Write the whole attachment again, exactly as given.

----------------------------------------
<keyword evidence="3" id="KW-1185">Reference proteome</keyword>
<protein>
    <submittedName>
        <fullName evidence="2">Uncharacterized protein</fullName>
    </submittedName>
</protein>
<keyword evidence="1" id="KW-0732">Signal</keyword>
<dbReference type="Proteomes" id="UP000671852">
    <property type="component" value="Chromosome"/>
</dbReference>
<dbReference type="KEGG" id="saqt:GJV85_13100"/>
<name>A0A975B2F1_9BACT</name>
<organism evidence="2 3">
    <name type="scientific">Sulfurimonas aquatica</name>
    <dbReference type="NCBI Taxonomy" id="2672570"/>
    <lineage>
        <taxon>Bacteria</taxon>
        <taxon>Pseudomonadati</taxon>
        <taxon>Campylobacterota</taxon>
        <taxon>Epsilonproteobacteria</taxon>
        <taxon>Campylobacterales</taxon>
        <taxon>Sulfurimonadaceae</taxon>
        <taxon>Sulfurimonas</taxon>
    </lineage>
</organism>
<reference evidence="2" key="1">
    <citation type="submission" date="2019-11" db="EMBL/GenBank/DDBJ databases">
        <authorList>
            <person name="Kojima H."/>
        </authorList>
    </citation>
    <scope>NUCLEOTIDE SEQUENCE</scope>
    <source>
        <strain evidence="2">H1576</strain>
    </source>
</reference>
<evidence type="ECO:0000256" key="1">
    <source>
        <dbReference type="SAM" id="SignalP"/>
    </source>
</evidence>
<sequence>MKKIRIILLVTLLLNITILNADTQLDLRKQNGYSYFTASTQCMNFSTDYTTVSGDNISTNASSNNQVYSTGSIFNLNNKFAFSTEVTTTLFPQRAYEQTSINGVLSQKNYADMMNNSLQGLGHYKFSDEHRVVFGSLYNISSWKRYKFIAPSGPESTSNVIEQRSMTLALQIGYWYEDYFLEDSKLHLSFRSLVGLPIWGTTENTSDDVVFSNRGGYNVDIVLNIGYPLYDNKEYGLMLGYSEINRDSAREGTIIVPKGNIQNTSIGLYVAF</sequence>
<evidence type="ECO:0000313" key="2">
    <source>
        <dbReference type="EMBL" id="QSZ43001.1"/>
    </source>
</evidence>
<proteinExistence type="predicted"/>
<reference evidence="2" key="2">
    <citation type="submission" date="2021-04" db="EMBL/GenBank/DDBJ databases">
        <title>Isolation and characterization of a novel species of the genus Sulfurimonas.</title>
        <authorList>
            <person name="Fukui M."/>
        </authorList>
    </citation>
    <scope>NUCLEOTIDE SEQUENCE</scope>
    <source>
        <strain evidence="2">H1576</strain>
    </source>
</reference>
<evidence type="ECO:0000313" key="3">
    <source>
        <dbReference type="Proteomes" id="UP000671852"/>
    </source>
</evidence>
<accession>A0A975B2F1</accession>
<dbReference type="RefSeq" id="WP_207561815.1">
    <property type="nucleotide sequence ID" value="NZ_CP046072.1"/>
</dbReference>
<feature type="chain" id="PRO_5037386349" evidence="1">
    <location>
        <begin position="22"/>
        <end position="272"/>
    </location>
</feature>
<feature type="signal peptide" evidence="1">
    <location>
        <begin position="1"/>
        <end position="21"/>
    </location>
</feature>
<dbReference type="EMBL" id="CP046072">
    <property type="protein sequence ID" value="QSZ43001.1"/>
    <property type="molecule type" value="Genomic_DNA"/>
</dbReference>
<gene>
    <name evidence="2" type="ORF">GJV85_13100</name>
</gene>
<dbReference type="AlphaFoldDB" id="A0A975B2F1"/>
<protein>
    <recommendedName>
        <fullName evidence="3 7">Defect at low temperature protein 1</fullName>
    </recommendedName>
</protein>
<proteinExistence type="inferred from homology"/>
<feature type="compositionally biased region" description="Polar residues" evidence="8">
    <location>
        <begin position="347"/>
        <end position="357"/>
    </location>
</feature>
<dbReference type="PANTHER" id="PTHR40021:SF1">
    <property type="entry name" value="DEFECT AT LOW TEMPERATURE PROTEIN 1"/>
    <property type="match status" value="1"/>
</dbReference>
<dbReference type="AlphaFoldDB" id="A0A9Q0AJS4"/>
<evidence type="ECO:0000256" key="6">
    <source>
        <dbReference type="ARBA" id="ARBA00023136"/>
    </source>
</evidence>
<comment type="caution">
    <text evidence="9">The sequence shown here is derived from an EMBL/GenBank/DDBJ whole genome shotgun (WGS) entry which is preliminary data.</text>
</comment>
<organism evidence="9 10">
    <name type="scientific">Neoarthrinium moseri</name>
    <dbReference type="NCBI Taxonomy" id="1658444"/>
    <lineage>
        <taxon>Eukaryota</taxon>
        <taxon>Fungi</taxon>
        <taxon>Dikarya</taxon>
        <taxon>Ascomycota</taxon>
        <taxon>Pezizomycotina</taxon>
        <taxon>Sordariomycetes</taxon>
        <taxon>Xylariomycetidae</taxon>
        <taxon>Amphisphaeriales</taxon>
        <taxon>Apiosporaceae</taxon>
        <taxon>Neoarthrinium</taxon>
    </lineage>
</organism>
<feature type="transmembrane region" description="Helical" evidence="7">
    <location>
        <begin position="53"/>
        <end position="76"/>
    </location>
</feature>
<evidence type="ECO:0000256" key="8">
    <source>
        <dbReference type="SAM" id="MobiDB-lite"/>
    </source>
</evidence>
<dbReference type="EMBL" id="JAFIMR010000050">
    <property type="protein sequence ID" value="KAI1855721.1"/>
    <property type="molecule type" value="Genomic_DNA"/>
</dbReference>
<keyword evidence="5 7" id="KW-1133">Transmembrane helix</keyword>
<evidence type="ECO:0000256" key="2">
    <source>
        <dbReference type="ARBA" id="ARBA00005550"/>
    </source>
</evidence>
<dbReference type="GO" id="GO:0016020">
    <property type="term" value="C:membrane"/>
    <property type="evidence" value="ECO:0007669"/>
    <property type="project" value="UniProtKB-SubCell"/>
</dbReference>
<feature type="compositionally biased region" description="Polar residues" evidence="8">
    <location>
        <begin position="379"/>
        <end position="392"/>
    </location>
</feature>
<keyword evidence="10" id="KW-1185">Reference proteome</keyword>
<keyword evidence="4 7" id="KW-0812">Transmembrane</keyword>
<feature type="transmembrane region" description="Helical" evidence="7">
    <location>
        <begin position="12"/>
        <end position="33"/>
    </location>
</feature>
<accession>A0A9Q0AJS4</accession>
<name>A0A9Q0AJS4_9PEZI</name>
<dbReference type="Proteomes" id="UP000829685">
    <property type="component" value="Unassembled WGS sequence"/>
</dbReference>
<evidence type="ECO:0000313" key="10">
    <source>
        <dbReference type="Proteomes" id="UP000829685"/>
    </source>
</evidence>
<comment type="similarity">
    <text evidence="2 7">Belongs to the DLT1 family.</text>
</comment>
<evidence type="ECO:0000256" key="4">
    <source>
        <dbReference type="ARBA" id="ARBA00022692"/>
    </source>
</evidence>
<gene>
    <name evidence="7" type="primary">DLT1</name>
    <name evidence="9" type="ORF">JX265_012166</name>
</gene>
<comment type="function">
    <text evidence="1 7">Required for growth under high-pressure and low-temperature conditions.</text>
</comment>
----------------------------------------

<keyword evidence="3" id="KW-1185">Reference proteome</keyword>
<protein>
    <submittedName>
        <fullName evidence="2">Uncharacterized protein</fullName>
    </submittedName>
</protein>
<keyword evidence="1" id="KW-0732">Signal</keyword>
<dbReference type="Proteomes" id="UP000671852">
    <property type="component" value="Chromosome"/>
</dbReference>
<dbReference type="KEGG" id="saqt:GJV85_13100"/>
<name>A0A975B2F1_9BACT</name>
<organism evidence="2 3">
    <name type="scientific">Sulfurimonas aquatica</name>
    <dbReference type="NCBI Taxonomy" id="2672570"/>
    <lineage>
        <taxon>Bacteria</taxon>
        <taxon>Pseudomonadati</taxon>
        <taxon>Campylobacterota</taxon>
        <taxon>Epsilonproteobacteria</taxon>
        <taxon>Campylobacterales</taxon>
        <taxon>Sulfurimonadaceae</taxon>
        <taxon>Sulfurimonas</taxon>
    </lineage>
</organism>
<reference evidence="2" key="1">
    <citation type="submission" date="2019-11" db="EMBL/GenBank/DDBJ databases">
        <authorList>
            <person name="Kojima H."/>
        </authorList>
    </citation>
    <scope>NUCLEOTIDE SEQUENCE</scope>
    <source>
        <strain evidence="2">H1576</strain>
    </source>
</reference>
<evidence type="ECO:0000256" key="1">
    <source>
        <dbReference type="SAM" id="SignalP"/>
    </source>
</evidence>
<sequence>MKKIRIILLVTLLLNITILNADTQLDLRKQNGYSYFTASTQCMNFSTDYTTVSGDNISTNASSNNQVYSTGSIFNLNNKFAFSTEVTTTLFPQRAYEQTSINGVLSQKNYADMMNNSLQGLGHYKFSDEHRVVFGSLYNISSWKRYKFIAPSGPESTSNVIEQRSMTLALQIGYWYEDYFLEDSKLHLSFRSLVGLPIWGTTENTSDDVVFSNRGGYNVDIVLNIGYPLYDNKEYGLMLGYSEINRDSAREGTIIVPKGNIQNTSIGLYVAF</sequence>
<evidence type="ECO:0000313" key="2">
    <source>
        <dbReference type="EMBL" id="QSZ43001.1"/>
    </source>
</evidence>
<proteinExistence type="predicted"/>
<reference evidence="2" key="2">
    <citation type="submission" date="2021-04" db="EMBL/GenBank/DDBJ databases">
        <title>Isolation and characterization of a novel species of the genus Sulfurimonas.</title>
        <authorList>
            <person name="Fukui M."/>
        </authorList>
    </citation>
    <scope>NUCLEOTIDE SEQUENCE</scope>
    <source>
        <strain evidence="2">H1576</strain>
    </source>
</reference>
<evidence type="ECO:0000313" key="3">
    <source>
        <dbReference type="Proteomes" id="UP000671852"/>
    </source>
</evidence>
<accession>A0A975B2F1</accession>
<dbReference type="RefSeq" id="WP_207561815.1">
    <property type="nucleotide sequence ID" value="NZ_CP046072.1"/>
</dbReference>
<feature type="chain" id="PRO_5037386349" evidence="1">
    <location>
        <begin position="22"/>
        <end position="272"/>
    </location>
</feature>
<feature type="signal peptide" evidence="1">
    <location>
        <begin position="1"/>
        <end position="21"/>
    </location>
</feature>
<dbReference type="EMBL" id="CP046072">
    <property type="protein sequence ID" value="QSZ43001.1"/>
    <property type="molecule type" value="Genomic_DNA"/>
</dbReference>
<gene>
    <name evidence="2" type="ORF">GJV85_13100</name>
</gene>
<dbReference type="AlphaFoldDB" id="A0A975B2F1"/>
<protein>
    <recommendedName>
        <fullName evidence="3 7">Defect at low temperature protein 1</fullName>
    </recommendedName>
</protein>
<proteinExistence type="inferred from homology"/>
<feature type="compositionally biased region" description="Polar residues" evidence="8">
    <location>
        <begin position="347"/>
        <end position="357"/>
    </location>
</feature>
<dbReference type="PANTHER" id="PTHR40021:SF1">
    <property type="entry name" value="DEFECT AT LOW TEMPERATURE PROTEIN 1"/>
    <property type="match status" value="1"/>
</dbReference>
<dbReference type="AlphaFoldDB" id="A0A9Q0AJS4"/>
<evidence type="ECO:0000256" key="6">
    <source>
        <dbReference type="ARBA" id="ARBA00023136"/>
    </source>
</evidence>
<comment type="caution">
    <text evidence="9">The sequence shown here is derived from an EMBL/GenBank/DDBJ whole genome shotgun (WGS) entry which is preliminary data.</text>
</comment>
<organism evidence="9 10">
    <name type="scientific">Neoarthrinium moseri</name>
    <dbReference type="NCBI Taxonomy" id="1658444"/>
    <lineage>
        <taxon>Eukaryota</taxon>
        <taxon>Fungi</taxon>
        <taxon>Dikarya</taxon>
        <taxon>Ascomycota</taxon>
        <taxon>Pezizomycotina</taxon>
        <taxon>Sordariomycetes</taxon>
        <taxon>Xylariomycetidae</taxon>
        <taxon>Amphisphaeriales</taxon>
        <taxon>Apiosporaceae</taxon>
        <taxon>Neoarthrinium</taxon>
    </lineage>
</organism>
<feature type="transmembrane region" description="Helical" evidence="7">
    <location>
        <begin position="53"/>
        <end position="76"/>
    </location>
</feature>
<evidence type="ECO:0000256" key="8">
    <source>
        <dbReference type="SAM" id="MobiDB-lite"/>
    </source>
</evidence>
<dbReference type="EMBL" id="JAFIMR010000050">
    <property type="protein sequence ID" value="KAI1855721.1"/>
    <property type="molecule type" value="Genomic_DNA"/>
</dbReference>
<keyword evidence="5 7" id="KW-1133">Transmembrane helix</keyword>
<evidence type="ECO:0000256" key="2">
    <source>
        <dbReference type="ARBA" id="ARBA00005550"/>
    </source>
</evidence>
<dbReference type="GO" id="GO:0016020">
    <property type="term" value="C:membrane"/>
    <property type="evidence" value="ECO:0007669"/>
    <property type="project" value="UniProtKB-SubCell"/>
</dbReference>
<feature type="compositionally biased region" description="Polar residues" evidence="8">
    <location>
        <begin position="379"/>
        <end position="392"/>
    </location>
</feature>
<keyword evidence="10" id="KW-1185">Reference proteome</keyword>
<keyword evidence="4 7" id="KW-0812">Transmembrane</keyword>
<feature type="transmembrane region" description="Helical" evidence="7">
    <location>
        <begin position="12"/>
        <end position="33"/>
    </location>
</feature>
<accession>A0A9Q0AJS4</accession>
<name>A0A9Q0AJS4_9PEZI</name>
<dbReference type="Proteomes" id="UP000829685">
    <property type="component" value="Unassembled WGS sequence"/>
</dbReference>
<evidence type="ECO:0000313" key="10">
    <source>
        <dbReference type="Proteomes" id="UP000829685"/>
    </source>
</evidence>
<comment type="similarity">
    <text evidence="2 7">Belongs to the DLT1 family.</text>
</comment>
<evidence type="ECO:0000256" key="4">
    <source>
        <dbReference type="ARBA" id="ARBA00022692"/>
    </source>
</evidence>
<gene>
    <name evidence="7" type="primary">DLT1</name>
    <name evidence="9" type="ORF">JX265_012166</name>
</gene>
<comment type="function">
    <text evidence="1 7">Required for growth under high-pressure and low-temperature conditions.</text>
</comment>